For a couple of hours yesterday it looked like a blizzard though it was too warm for anything to stick and the snow melted so fast it left no slush. As I wander out today it's blustery, pleasant when the sun breaks through; in the shadows it's a bit cool. Up in front there's a hubbub with people rushing to a woman on the sidewalk, helpless, tangled I realize in a small wheelchair which has collapsed beneath her enormous weight. The woman is huge, no neck in sight. I believe the term is morbidly obese. It's hard to understand how she made it this far, at this point the chair looks somewhat like a squashed baby cart.
Six of us are pulling on her arms and pushing from the back trying to get her up when I realize that may not be such a good idea. If we did indeed get her up what were we to do with her then, her chair doesn't look like it would be available anytime soon. At least three men in the surrounding crowd are calling 911 on their cells and I suggest we just relax and wait for help. I commandeer a backpack to prop up her head a bit and she snuggles down, starts twiddling her thumbs, seemingly content to wait it out. Someone covers her with a coat as I fade out of the picture, heading north.
We leave the restaurant and round the corner onto Second. People everywhere, crowding the sidewalk. "What's up, what's up?" "It's the drag race, starting any second." A drag race, here, in the middle of the East Village? I see cops closing off the street and Second Avenue. A Chinese restaurant delivery boy pedals down the block just as the crowd roars "They're Off!' and all becomes clear.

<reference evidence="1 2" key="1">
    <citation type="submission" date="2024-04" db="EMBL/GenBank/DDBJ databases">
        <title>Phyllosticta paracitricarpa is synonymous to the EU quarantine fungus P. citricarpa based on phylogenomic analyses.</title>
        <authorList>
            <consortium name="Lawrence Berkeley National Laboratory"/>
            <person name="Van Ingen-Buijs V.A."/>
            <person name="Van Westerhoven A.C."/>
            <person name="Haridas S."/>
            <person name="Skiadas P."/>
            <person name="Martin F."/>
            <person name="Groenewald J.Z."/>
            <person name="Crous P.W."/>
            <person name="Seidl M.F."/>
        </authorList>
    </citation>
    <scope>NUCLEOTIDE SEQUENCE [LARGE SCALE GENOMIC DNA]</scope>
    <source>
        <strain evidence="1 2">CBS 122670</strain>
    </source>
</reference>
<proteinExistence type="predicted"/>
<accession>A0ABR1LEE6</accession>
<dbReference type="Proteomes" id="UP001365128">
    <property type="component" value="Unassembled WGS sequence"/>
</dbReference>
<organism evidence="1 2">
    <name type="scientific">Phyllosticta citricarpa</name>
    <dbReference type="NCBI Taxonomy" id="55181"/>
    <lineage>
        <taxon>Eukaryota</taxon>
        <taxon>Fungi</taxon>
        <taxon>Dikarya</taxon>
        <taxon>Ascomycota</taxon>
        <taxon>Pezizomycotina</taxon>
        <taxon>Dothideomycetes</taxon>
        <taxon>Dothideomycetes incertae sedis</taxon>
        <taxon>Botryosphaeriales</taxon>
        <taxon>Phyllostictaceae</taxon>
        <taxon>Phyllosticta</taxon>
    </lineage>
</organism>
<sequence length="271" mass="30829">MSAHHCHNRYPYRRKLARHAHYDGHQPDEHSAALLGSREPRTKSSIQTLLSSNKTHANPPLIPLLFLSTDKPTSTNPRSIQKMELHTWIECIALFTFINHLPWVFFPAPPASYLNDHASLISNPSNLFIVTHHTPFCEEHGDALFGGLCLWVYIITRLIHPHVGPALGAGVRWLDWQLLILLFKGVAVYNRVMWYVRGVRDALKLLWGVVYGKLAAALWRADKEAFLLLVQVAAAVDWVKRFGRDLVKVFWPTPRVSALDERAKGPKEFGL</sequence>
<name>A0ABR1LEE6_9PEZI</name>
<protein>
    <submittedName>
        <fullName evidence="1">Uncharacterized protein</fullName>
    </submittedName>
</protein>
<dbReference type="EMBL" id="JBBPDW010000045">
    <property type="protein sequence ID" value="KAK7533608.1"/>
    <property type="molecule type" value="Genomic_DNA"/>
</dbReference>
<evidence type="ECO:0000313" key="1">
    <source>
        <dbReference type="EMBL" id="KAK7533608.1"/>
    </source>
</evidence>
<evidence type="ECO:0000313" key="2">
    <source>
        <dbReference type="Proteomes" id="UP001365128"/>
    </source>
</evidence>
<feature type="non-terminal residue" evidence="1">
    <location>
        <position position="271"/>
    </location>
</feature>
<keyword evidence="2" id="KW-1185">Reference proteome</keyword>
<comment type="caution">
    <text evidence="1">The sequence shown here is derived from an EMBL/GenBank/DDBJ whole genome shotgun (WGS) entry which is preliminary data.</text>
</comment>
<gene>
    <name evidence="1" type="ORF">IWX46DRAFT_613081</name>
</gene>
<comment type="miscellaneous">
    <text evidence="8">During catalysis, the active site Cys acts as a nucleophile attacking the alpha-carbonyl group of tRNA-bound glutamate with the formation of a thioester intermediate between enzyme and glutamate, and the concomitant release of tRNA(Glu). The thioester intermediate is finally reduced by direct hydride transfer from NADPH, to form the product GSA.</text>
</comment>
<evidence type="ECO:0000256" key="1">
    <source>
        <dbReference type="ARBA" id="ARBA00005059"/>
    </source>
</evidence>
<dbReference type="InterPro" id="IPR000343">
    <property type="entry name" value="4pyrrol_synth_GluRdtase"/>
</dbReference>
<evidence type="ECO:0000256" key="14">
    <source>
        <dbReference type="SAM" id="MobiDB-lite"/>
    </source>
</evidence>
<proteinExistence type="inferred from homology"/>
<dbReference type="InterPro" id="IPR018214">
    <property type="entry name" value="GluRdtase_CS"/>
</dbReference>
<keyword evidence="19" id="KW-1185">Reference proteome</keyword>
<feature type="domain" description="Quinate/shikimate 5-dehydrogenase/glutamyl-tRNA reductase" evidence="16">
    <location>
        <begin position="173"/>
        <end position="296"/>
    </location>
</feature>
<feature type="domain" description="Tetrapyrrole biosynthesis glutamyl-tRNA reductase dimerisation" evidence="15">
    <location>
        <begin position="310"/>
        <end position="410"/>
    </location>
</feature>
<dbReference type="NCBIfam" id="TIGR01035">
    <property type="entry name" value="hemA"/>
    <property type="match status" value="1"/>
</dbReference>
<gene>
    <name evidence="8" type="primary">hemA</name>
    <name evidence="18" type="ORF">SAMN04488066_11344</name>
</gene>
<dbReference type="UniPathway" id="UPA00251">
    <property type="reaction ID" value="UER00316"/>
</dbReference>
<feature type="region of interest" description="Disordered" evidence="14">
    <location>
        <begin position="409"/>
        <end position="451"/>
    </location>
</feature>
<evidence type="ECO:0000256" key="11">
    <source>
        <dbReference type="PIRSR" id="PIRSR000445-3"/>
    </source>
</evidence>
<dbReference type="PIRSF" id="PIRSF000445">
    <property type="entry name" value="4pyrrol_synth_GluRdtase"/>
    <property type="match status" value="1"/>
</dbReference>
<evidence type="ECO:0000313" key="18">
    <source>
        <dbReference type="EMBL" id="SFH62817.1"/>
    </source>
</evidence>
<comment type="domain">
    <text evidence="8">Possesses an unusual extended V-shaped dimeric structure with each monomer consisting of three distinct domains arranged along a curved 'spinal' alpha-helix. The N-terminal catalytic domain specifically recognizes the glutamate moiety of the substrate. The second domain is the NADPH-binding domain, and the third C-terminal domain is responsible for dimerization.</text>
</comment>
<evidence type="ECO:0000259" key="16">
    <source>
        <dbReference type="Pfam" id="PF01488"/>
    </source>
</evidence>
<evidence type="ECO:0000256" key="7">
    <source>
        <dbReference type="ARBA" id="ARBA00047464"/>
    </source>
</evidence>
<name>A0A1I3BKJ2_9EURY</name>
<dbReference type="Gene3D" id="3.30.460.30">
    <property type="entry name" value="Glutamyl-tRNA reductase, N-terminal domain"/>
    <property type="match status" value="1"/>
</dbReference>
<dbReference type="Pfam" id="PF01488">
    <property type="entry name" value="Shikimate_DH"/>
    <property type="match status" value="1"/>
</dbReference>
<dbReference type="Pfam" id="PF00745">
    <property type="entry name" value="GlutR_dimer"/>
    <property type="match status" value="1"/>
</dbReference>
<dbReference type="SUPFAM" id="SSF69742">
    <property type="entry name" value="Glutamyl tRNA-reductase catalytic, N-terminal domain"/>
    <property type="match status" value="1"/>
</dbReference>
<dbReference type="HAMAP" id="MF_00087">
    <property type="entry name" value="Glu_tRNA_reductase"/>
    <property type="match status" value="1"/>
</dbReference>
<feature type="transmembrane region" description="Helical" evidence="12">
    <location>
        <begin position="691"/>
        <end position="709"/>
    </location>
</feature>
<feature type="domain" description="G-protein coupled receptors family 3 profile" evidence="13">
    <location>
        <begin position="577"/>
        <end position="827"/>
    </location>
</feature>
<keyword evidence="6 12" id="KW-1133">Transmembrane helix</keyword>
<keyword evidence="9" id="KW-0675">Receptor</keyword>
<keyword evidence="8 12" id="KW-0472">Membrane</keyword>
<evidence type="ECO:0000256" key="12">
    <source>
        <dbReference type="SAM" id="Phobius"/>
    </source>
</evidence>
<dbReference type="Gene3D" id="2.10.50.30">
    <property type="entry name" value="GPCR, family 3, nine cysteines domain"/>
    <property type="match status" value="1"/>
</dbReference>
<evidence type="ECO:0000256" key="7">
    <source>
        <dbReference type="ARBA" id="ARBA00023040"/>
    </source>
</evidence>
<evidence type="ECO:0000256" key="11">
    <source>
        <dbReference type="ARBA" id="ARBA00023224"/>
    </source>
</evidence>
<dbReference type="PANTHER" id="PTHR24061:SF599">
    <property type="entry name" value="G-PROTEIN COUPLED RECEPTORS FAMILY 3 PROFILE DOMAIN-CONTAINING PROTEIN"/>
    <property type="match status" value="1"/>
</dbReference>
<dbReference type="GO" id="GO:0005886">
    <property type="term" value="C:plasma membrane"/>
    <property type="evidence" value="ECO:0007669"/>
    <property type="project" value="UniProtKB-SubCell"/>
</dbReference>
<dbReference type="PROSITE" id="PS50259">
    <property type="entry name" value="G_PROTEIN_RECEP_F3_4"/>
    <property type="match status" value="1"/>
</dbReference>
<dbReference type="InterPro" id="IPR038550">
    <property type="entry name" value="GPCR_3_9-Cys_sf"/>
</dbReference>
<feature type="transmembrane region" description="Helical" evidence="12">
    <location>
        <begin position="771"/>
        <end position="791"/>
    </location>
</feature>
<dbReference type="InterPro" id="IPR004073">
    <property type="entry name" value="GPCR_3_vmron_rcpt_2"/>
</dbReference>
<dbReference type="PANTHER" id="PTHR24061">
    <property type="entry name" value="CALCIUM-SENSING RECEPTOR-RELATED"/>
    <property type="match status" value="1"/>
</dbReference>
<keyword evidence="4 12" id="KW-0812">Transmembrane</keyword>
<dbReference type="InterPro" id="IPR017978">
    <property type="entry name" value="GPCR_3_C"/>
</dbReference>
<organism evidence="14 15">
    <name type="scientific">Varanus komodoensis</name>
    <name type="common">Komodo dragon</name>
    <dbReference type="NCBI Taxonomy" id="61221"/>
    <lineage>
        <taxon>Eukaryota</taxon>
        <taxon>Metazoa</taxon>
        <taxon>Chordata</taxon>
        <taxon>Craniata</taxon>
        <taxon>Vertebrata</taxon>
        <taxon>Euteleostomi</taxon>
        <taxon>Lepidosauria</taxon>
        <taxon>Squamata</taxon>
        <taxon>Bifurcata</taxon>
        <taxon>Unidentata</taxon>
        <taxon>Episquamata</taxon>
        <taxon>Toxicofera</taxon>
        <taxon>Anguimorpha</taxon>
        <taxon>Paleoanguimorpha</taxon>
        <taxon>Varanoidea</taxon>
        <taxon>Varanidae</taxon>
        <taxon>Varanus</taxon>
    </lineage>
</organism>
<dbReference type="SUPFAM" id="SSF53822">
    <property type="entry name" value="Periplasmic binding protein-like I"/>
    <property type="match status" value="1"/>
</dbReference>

Twenty or so drag queens in high heels dodge the egg foo yung people ordered back then, led by a very tall, ebony sprinter in sensible heels, pink mini shorts and tight halter top showing off a molded midriff. The crowd cheers. There seems to be a correlation between the size of the wig and the position in the pack. The higher, the slower. Same goes for heels.
Halfway down the block they all stop. Another cheer goes up: "Eat your fruit! Eat your fruit!" As far as I can tell, some have bananas and some have apples. I think all of them cheat and take off before finishing their fruit. A nun greets the runners at the finish line across the Avenue, one of the Sisters of Perpetual Indulgence I suppose though I don't see the Bishop who often hangs out with them.
We make our way to Second Avenue ... cars backed up as far as the eye can see. The last racer limps across the avenue, cops leave and traffic moves again.